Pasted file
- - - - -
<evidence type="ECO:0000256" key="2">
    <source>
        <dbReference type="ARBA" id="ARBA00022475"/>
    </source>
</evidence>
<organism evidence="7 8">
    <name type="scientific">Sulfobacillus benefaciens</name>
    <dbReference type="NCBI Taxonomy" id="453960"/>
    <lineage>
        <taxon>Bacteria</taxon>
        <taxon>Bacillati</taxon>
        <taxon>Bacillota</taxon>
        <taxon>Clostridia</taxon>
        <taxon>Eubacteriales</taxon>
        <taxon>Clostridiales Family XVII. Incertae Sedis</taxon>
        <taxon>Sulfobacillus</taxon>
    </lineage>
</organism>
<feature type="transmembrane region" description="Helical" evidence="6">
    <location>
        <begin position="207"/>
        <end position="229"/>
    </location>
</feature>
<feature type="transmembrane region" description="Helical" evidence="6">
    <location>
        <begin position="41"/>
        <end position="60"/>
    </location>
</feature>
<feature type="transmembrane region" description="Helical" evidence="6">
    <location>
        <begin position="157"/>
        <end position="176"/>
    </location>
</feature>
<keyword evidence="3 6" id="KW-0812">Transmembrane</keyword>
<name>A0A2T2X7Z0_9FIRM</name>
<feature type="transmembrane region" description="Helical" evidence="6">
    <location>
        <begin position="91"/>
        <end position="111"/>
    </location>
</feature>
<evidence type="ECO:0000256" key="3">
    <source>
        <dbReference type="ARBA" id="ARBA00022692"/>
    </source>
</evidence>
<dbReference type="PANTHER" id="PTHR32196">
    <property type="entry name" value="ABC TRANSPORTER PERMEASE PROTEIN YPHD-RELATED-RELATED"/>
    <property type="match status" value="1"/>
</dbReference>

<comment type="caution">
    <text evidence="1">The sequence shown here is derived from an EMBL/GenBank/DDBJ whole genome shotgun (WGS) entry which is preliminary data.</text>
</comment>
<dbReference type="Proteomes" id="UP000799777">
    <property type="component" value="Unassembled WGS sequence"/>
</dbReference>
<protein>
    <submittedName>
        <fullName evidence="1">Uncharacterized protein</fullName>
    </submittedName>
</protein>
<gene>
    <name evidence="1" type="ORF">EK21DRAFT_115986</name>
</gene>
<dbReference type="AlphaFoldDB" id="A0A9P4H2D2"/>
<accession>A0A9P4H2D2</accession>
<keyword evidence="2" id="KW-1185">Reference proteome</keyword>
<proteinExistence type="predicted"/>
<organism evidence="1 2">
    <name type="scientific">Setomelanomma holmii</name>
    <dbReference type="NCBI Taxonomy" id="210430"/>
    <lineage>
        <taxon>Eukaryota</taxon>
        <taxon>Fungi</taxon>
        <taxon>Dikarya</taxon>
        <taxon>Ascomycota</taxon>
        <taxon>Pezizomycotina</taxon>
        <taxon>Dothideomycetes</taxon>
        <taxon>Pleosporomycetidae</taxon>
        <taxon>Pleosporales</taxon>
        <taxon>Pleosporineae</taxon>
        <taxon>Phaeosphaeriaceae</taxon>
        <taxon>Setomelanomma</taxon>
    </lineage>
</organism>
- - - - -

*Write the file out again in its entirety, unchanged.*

<evidence type="ECO:0000256" key="2">
    <source>
        <dbReference type="ARBA" id="ARBA00022475"/>
    </source>
</evidence>
<organism evidence="7 8">
    <name type="scientific">Sulfobacillus benefaciens</name>
    <dbReference type="NCBI Taxonomy" id="453960"/>
    <lineage>
        <taxon>Bacteria</taxon>
        <taxon>Bacillati</taxon>
        <taxon>Bacillota</taxon>
        <taxon>Clostridia</taxon>
        <taxon>Eubacteriales</taxon>
        <taxon>Clostridiales Family XVII. Incertae Sedis</taxon>
        <taxon>Sulfobacillus</taxon>
    </lineage>
</organism>
<feature type="transmembrane region" description="Helical" evidence="6">
    <location>
        <begin position="207"/>
        <end position="229"/>
    </location>
</feature>
<feature type="transmembrane region" description="Helical" evidence="6">
    <location>
        <begin position="41"/>
        <end position="60"/>
    </location>
</feature>
<feature type="transmembrane region" description="Helical" evidence="6">
    <location>
        <begin position="157"/>
        <end position="176"/>
    </location>
</feature>
<keyword evidence="3 6" id="KW-0812">Transmembrane</keyword>
<name>A0A2T2X7Z0_9FIRM</name>
<feature type="transmembrane region" description="Helical" evidence="6">
    <location>
        <begin position="91"/>
        <end position="111"/>
    </location>
</feature>
<evidence type="ECO:0000256" key="3">
    <source>
        <dbReference type="ARBA" id="ARBA00022692"/>
    </source>
</evidence>
<dbReference type="PANTHER" id="PTHR32196">
    <property type="entry name" value="ABC TRANSPORTER PERMEASE PROTEIN YPHD-RELATED-RELATED"/>
    <property type="match status" value="1"/>
</dbReference>

<comment type="caution">
    <text evidence="1">The sequence shown here is derived from an EMBL/GenBank/DDBJ whole genome shotgun (WGS) entry which is preliminary data.</text>
</comment>
<dbReference type="Proteomes" id="UP000799777">
    <property type="component" value="Unassembled WGS sequence"/>
</dbReference>
<protein>
    <submittedName>
        <fullName evidence="1">Uncharacterized protein</fullName>
    </submittedName>
</protein>
<gene>
    <name evidence="1" type="ORF">EK21DRAFT_115986</name>
</gene>
<dbReference type="AlphaFoldDB" id="A0A9P4H2D2"/>
<accession>A0A9P4H2D2</accession>
<keyword evidence="2" id="KW-1185">Reference proteome</keyword>
<proteinExistence type="predicted"/>
<organism evidence="1 2">
    <name type="scientific">Setomelanomma holmii</name>
    <dbReference type="NCBI Taxonomy" id="210430"/>
    <lineage>
        <taxon>Eukaryota</taxon>
        <taxon>Fungi</taxon>
        <taxon>Dikarya</taxon>
        <taxon>Ascomycota</taxon>
        <taxon>Pezizomycotina</taxon>
        <taxon>Dothideomycetes</taxon>
        <taxon>Pleosporomycetidae</taxon>
        <taxon>Pleosporales</taxon>
        <taxon>Pleosporineae</taxon>
        <taxon>Phaeosphaeriaceae</taxon>
        <taxon>Setomelanomma</taxon>
    </lineage>
</organism>